What to Know
- A judge in Newark has denied a group’s request that the city expand its program to receive free bottled water
- Amid the lead crisis in the city, an environmental group sued demanding residents not in the directly impacted area get bottled water too
- The judge agreed with the city, which has maintained that it tested other city sections' water and they did not have dangerous lead levels
A judge in Newark has denied a group’s request that the city expand its program to provide free bottled water beyond those already receiving the service.
Amid the lead crisis that has been afflicting the city for weeks, an environmental group sued Newark demanding that even those not in the designated area with higher lead levels in the tap water should have access to bottled water.
The city has been providing thousands of residents who live in the western half of Newark with bottled water, but the National Resources Defense Council said the government should also be giving the same treatment to those on the east side — especially those who are pregnant or have young children. City leaders say they are not obligated to offer the free bottled water to other sections of Newark because they tested the water and the lead levels were not dangerous.
Many residents disagreed with the controversial ruling. “Everybody should have a right as a human being to drink clean, safe water,” said William McCoy, whose sentiments echoed another man’s after the hearing who said he will still buy bottled water rather than use tap water.
Most Newark residents impacted by the lead — and those who weren’t directly affected — agree that the main issue has been communication from the city.
I think what most people want is official notice individually,” said Ricard Pierre. “Somebody come to your house or a letter like ‘Hey listen, this doesn’t affect your area.”
The judge's ruling comes days after elected officials in Newark announced a multi-million dollar program to put an end to the city's lead crisis earlier in the week.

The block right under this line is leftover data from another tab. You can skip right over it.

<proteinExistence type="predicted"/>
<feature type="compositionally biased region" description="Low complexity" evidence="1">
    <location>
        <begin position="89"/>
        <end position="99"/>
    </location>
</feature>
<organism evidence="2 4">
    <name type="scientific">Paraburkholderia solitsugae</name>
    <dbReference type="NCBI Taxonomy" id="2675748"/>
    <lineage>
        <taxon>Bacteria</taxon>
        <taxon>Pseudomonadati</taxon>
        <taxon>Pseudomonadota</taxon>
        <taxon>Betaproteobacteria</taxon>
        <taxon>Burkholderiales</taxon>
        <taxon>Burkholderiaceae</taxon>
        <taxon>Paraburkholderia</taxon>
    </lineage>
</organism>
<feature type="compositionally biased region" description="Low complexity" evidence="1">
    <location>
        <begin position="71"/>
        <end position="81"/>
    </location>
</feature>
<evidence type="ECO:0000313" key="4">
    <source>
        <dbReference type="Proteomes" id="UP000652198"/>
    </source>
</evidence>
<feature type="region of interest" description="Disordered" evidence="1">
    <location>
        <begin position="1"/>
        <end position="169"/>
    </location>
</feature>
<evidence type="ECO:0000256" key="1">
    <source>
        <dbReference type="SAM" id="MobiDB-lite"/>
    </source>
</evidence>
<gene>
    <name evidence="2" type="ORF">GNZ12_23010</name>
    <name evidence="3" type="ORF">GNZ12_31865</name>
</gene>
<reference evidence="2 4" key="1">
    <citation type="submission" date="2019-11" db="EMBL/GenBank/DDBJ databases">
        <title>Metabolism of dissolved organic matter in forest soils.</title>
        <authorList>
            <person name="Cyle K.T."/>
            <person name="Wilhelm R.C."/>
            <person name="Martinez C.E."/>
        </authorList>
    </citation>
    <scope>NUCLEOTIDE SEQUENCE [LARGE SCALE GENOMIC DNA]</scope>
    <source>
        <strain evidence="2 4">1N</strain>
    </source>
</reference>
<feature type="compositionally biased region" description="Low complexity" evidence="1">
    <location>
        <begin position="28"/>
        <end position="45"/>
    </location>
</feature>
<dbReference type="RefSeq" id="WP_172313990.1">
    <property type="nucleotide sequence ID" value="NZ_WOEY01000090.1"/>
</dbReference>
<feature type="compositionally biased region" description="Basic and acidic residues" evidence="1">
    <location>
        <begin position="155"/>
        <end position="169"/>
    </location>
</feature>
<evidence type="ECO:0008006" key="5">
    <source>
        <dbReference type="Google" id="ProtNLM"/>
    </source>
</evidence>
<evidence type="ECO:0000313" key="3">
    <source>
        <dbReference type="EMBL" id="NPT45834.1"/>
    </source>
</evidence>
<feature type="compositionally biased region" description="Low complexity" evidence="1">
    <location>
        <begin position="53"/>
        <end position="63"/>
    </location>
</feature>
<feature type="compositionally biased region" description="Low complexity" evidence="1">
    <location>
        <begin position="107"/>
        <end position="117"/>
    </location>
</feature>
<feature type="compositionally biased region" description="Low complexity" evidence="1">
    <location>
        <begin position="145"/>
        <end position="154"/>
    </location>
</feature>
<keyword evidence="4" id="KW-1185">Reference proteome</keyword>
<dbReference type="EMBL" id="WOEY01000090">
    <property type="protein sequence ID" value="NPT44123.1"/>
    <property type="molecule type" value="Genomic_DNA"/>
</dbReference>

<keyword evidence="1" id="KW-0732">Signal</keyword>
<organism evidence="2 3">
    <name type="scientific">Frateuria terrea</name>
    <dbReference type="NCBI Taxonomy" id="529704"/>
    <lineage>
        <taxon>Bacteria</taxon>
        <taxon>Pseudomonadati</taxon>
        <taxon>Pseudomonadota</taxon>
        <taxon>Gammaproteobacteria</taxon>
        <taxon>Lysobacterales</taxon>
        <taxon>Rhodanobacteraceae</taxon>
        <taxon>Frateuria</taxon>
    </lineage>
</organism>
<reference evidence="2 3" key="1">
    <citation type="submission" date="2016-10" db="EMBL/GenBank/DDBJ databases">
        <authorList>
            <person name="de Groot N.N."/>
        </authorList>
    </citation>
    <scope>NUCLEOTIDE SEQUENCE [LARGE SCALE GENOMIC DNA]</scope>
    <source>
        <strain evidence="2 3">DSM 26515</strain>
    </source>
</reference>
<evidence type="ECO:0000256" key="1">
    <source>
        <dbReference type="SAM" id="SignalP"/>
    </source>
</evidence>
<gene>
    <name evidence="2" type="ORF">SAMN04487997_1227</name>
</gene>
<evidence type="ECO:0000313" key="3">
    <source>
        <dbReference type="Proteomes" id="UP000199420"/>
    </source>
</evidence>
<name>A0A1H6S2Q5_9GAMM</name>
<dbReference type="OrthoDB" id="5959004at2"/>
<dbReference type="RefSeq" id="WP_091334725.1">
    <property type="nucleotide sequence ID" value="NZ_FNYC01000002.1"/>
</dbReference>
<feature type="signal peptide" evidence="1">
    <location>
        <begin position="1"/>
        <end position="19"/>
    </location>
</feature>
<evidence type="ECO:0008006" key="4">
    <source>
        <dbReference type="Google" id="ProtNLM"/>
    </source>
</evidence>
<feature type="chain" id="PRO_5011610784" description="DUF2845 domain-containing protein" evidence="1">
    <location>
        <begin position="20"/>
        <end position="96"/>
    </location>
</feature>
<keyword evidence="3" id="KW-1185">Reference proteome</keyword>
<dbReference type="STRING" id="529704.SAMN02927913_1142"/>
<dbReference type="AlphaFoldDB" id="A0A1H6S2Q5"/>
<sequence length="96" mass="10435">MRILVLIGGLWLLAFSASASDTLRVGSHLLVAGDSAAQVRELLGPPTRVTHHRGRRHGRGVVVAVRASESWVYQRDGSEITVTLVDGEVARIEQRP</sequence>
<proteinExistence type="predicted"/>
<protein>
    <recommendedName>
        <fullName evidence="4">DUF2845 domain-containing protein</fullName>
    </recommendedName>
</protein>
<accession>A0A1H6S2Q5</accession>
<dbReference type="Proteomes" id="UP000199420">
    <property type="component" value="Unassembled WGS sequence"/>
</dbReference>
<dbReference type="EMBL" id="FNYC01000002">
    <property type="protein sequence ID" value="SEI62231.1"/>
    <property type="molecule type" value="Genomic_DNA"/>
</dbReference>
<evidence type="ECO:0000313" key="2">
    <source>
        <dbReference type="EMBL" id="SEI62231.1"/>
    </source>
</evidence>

Gov. Phil Murphy, Newark Mayor Ras Baraka and Essex County officials made the announcement to accelerate a permanent remedy for the water issue that has been impacting thousands of residents.
Newark is estimating it will take upwards of 10 years to replace thousands of lead service lines, Essex County Executive Joseph N. DiVincenzo, Jr. said Monday during a press conference.
"I don't want to wait that long. I want this long-term solution to happen sooner rather than later," he said, adding that he has been meeting with city officials over the past week and have subsequently agreed on a partnership -- a low-interest bond.
"The mayor and I have been meeting and we are proud to announce a partnership in which the Essex County Improvement Authority will lend the City of Newark $120 million that the city can use only for their pipe replacement program," DiVincenzo said.
County officials say this agreement will allow Newark to "ramp up" its pipe replacement program and reduce the amount of time it will take to complete it to 24 to 30 months instead of a decade. Since March, nearly 800 lead service lines have been replaced, but thousands still remain.
During the press conference, Baraka said the new investment is at no cost to the impacted homeowners.
The long-term plan to fix lead levels in the water is to put $120 million towards replacing the lead pipes for about 14,000 of households served by the Pequannockwater filtration plant, NJ.com first reported.
"The only permanent solution to eliminate the risks of lead is to replace every remaining lead service line in our city — and we are going to do so quickly and at no cost to residents," Baraka said after the ruling came down Friday evening.
"It goes without saying that this is a situation that none of us welcomed," Murphy said, adding that officials must continue to work at the local, state and federal level to address the water issue Newark has been facing as soon as possible.
"Our short-term focus continues to be, as the mayor said, on vigilantly testing the water so we can fully understand the extent of the challenge and on ensuring residents access to clean water," Murphy said.